LeeAnne Reflects on MS and Aging
Occasionally I find my mind revisiting my early years. This is one of those times.
I was young, active and full of life. Fortunately for my parents I was easy to raise. At least, I thought I was.
I ran around with a good crowd, I made good grades, I was never even tempted to smoke, drink or do drugs, and I never got in trouble with the law. That's probably a result of my religious background, which I'm very thankful for.
I'm not what you would call particularly gorgeous. I look okay – nothing to write home about. I was blessed with nice hair, big eyes and a huge smile with great teeth – sounds like I'm describing a horse, doesn't it? I’ve aged pretty well, if I do say so myself. At least that's what people tell me.
I guess I'm a low maintenance woman as far as hair and makeup go. I can no longer do my hair and makeup thanks to MS. My sweet husband does it for me.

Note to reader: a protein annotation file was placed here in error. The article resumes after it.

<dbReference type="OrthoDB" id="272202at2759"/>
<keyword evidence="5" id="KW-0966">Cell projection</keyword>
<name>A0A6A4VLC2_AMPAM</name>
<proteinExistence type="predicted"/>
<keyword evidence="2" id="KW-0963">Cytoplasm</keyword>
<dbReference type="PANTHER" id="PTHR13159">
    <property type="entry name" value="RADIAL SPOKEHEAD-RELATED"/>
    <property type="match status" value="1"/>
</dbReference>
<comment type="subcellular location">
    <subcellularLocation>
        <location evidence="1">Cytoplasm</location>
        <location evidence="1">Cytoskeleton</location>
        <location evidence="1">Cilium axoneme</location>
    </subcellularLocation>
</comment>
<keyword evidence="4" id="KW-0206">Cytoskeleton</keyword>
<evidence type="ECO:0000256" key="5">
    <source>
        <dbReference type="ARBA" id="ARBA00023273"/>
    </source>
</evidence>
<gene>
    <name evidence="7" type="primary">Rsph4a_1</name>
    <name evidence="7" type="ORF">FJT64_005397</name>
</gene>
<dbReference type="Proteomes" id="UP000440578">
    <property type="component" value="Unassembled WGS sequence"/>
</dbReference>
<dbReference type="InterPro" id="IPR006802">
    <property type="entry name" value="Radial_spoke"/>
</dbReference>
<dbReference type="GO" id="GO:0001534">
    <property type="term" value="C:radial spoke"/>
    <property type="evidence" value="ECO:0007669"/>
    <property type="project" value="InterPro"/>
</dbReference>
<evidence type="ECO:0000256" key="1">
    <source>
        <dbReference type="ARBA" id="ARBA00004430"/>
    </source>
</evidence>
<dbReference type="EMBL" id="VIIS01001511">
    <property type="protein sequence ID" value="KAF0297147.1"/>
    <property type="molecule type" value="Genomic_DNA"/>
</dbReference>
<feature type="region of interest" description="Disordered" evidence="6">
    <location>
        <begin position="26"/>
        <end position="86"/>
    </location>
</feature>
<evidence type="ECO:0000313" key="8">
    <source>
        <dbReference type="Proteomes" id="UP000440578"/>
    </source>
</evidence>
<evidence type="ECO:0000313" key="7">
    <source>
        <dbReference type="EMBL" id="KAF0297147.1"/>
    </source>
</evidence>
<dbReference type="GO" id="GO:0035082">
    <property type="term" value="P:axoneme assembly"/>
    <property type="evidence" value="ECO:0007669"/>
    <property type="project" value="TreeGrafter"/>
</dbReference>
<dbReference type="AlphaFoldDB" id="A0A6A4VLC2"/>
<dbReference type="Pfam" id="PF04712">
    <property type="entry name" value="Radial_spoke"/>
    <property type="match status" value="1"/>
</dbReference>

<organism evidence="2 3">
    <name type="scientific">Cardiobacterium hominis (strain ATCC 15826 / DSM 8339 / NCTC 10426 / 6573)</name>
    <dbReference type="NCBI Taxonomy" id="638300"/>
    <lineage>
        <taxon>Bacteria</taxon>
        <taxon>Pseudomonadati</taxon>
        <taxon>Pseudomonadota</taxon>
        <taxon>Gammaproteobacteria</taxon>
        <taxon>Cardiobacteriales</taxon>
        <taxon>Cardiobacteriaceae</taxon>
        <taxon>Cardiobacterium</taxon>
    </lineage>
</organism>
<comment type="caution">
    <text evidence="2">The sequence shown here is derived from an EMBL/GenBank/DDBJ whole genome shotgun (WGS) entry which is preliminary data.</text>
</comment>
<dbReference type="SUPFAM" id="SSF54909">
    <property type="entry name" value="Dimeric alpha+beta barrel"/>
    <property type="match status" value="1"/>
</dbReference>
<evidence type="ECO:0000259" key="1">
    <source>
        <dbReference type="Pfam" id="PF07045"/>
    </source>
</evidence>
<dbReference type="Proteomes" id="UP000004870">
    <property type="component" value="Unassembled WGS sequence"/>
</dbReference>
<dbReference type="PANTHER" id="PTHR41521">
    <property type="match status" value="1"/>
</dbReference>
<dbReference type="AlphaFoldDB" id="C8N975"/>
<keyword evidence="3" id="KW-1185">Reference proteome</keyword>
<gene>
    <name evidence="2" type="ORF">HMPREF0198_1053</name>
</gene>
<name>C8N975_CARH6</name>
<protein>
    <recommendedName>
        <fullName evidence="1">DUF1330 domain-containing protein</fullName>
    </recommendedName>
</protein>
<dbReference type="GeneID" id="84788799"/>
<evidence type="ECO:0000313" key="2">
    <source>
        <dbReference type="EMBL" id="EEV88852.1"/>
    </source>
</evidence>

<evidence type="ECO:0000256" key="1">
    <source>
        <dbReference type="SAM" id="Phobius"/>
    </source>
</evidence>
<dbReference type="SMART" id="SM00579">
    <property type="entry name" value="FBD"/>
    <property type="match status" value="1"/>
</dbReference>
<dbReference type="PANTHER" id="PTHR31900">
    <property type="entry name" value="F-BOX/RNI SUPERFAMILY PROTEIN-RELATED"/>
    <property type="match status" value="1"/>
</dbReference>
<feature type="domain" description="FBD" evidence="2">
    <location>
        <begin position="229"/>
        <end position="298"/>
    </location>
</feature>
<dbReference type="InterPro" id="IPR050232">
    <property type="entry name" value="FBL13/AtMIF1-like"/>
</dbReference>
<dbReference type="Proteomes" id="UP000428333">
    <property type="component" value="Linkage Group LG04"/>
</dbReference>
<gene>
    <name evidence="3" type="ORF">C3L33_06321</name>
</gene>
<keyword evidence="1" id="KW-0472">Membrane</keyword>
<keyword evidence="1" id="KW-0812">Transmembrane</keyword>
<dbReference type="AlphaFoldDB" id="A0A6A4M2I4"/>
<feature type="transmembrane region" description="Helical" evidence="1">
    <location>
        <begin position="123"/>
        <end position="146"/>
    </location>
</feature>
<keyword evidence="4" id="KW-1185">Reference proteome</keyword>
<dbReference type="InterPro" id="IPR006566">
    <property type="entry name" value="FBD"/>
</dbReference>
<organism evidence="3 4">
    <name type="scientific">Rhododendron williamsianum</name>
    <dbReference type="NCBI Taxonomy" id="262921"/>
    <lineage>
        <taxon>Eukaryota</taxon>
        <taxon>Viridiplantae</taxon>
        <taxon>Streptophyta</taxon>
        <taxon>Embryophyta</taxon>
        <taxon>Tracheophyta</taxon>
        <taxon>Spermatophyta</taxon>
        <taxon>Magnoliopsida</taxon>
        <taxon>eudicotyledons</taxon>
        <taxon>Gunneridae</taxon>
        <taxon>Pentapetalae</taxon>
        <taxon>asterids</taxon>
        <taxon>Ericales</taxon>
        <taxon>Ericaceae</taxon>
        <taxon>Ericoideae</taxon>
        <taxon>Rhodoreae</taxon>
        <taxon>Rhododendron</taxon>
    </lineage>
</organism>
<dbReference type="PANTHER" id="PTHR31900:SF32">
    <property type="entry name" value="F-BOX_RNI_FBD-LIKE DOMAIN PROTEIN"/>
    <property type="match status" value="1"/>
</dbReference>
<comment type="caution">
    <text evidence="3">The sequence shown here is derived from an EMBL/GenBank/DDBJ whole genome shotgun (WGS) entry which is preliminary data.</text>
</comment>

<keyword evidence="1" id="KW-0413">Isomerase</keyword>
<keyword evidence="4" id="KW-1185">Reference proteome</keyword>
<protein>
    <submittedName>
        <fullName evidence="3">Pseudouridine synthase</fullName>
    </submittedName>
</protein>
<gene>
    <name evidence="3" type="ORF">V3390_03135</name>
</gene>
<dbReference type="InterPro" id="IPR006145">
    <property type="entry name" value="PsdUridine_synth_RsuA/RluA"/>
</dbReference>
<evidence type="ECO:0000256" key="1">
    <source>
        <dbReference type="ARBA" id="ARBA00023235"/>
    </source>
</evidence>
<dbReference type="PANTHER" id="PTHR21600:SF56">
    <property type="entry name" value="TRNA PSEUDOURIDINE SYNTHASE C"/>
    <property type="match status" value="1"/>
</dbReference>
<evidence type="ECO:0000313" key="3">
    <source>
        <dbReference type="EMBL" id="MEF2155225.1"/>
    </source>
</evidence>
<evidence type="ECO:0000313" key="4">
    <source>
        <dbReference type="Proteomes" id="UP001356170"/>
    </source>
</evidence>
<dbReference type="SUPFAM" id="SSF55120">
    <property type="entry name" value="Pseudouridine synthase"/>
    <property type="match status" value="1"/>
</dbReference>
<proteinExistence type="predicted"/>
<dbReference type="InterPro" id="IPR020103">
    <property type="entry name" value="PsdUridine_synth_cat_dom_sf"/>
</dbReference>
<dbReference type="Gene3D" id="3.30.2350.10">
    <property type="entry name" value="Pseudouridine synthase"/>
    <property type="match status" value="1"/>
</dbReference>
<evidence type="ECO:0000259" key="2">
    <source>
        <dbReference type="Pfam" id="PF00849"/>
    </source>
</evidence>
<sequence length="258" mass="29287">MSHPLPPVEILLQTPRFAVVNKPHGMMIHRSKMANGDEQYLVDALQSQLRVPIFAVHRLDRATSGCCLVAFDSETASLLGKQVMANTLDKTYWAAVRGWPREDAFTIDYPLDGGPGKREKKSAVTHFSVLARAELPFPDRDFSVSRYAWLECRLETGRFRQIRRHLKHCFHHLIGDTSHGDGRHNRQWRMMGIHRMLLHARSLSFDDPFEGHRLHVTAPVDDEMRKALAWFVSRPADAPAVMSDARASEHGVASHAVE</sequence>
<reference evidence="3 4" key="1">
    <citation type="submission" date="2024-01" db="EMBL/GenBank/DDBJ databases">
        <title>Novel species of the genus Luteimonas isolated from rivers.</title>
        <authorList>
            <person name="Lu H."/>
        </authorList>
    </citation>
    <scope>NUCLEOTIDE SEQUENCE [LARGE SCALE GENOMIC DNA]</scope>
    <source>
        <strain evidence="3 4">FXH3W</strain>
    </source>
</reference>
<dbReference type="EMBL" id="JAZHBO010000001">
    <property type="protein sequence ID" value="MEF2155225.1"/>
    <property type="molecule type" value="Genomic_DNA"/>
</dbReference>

He teaches art at a middle school/high school. His students know about my situation, and the girls in his class gave him instructions on how to do my makeup. Keep in mind that these girls are 16 years old. That alone makes it pretty humorous.
He does a good job. I have learned to resign myself to sitting patiently as I become his canvas.
'Grey hair is the least of my problems'
Thanks to MS chemo treatment I can no longer dye my hair. My scalp is too tender. It's not so bad, though. The way I look at it is very simple. I am in a wheelchair, my husband has to feed me and I use a mobility van to get around. I'm totally dependent on others – grey hair is the least of my problems. If people don't like what they see, they don't have to look.
People’s reactions differ as far as how they perceive me. Some are really kind and helpful. Others avoid me as if I were contagious. Some stare at me. I purposely meet their stares with a huge smile and a pleasant word or two. That almost always gets a pleasant response.